Day 2: A DAY WITH DISTANT RELATIVES AND FAMILY FRIENDS
Julie and I had planned on meeting up with cousin Nicole and family friend Howard on this day. Julie established contact the moment we found cheap internet in the chinatown district of Sydney.
So after meeting Nicole at 11:30am, we met up with Howard, who would drive us around, and we also met up with cousin Max, Nicole’s younger brother.
We began the day having a lunch at some coffee house on the western side of Melbourne. We had pleasant chats about the differences in Australian and American culture and especially how Chinese people from overseas adapt to life in Oz. Through these conversations, we finally understood the reasoning behind the hook turns (where you turn right from the far left lane instead of the right lane) as Howard told us the intention was to keep cars from obstructing the trains running through the middle of the CBD streets. We also learned about each others business ventures as well as the apparent climate change in Oz.
Immediately afterwards, we fulfilled Julie’s desire to check out the Queen Victoria Market, which was basically a swap meet (or flea market) or farmer’s market. We did some wandering around but didn’t buy anything.
From there, we headed out to Mt Dandenong, which provided birds eye views of Melbourne and its skyline. Unfortunately, it was very hot this day and the views were rather hazy (i.e. smoggy). Still, it was a nice spot to chill out and relax over some ice cream.
After that, we headed back towards the Melbourne CBD and towards some market area on the waterfront in St Kilda. This kind of reminded me of some of the boutiques or sidewalk stands along some of the beaches in Los Angeles – such as Venice Beach, Huntington Beach, or even Laguna Beach (to a lesser extent).
As the arvo started to give way to evening, we spent some time walking around the ferry dock where the Spirit of Tasmania takes off for Devonport, Tasmania. There were restaurants here, but we mostly strolled around and opted not to go for the expensive food there.
Eventually, we went with cousin Max’s suggestion for some Northwest Chinese food away from the touristy area of Melbourne (actually a more industrialized and seedier area of town). He really liked this place as he proudly proclaimed that this would be the third time this week he would eat there.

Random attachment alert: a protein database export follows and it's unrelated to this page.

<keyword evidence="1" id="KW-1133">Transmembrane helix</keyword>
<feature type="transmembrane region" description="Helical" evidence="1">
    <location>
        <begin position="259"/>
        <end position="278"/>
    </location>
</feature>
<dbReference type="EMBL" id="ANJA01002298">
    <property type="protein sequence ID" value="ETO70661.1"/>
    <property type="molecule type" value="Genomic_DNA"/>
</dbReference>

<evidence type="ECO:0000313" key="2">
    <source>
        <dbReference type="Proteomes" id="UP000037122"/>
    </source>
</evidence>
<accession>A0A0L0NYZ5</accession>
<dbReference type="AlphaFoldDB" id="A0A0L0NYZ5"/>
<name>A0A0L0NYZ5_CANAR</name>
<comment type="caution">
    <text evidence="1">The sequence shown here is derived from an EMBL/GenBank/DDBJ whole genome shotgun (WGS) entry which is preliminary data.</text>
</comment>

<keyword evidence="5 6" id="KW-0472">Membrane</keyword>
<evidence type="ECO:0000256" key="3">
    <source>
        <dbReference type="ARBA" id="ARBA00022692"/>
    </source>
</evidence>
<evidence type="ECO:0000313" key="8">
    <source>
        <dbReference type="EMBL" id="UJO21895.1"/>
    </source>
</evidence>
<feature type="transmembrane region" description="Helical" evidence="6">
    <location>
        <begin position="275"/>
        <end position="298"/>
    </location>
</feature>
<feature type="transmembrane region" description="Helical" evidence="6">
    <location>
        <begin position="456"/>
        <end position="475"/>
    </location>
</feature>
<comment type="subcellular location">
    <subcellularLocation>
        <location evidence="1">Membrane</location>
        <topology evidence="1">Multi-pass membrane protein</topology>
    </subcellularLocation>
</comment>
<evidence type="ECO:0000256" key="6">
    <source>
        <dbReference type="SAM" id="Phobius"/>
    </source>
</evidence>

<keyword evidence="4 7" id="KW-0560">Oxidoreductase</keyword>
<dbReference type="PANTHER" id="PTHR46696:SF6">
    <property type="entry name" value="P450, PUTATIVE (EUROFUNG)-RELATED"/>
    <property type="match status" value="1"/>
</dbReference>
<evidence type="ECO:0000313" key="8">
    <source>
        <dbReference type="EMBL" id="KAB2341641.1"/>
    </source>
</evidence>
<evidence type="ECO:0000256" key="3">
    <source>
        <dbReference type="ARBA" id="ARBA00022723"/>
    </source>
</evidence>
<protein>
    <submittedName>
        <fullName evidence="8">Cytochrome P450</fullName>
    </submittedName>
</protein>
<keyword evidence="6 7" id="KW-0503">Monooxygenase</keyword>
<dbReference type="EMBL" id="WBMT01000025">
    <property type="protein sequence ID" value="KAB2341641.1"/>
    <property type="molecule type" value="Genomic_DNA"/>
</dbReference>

The food was mainly spicy stew-type dishes served family style. They didn’t have water there so we just bought some teas from their refrigerator.
When darkness fell upon Melbourne and the dinner ended, so did the very relaxing tour courtesy of Nicole, Howard, and Max. As Howard drove us back into the CBD and right in front of the Mercure Grand Hotel Melbourne, we said our fond farewells and thanks before going about our separate ways.
It was definitely a change of pace from the way Julie and I had been traveling. Reflecting upon other topics discussed this day, we had a blast just talking with them and getting caught up on how life was for Chinese people in Melbourne (or in Howard’s case, Sydney and Canberra as well).
Of course given the severity of Australia’s drought situation, we inevitably discussed the subject. It was Howard who told us that Melbourne was supposed to have similar climate to that of Auckland, New Zealand. Since his parents had lived in (and recently moved from) Auckland, he would know. But the brown we saw all over the place was certainly not the green Julie and I were familiar with in our 2004 visit to the City of Sails.
But all good things must come to an end, and everyone besides Julie and I had work tomorrow morning (Monday).
It was a nice, quiet end to our first half of the trip. Tomorrow, we would begin the second half of the trip – starting with a brief 3-day out-and-back stop in Adelaide.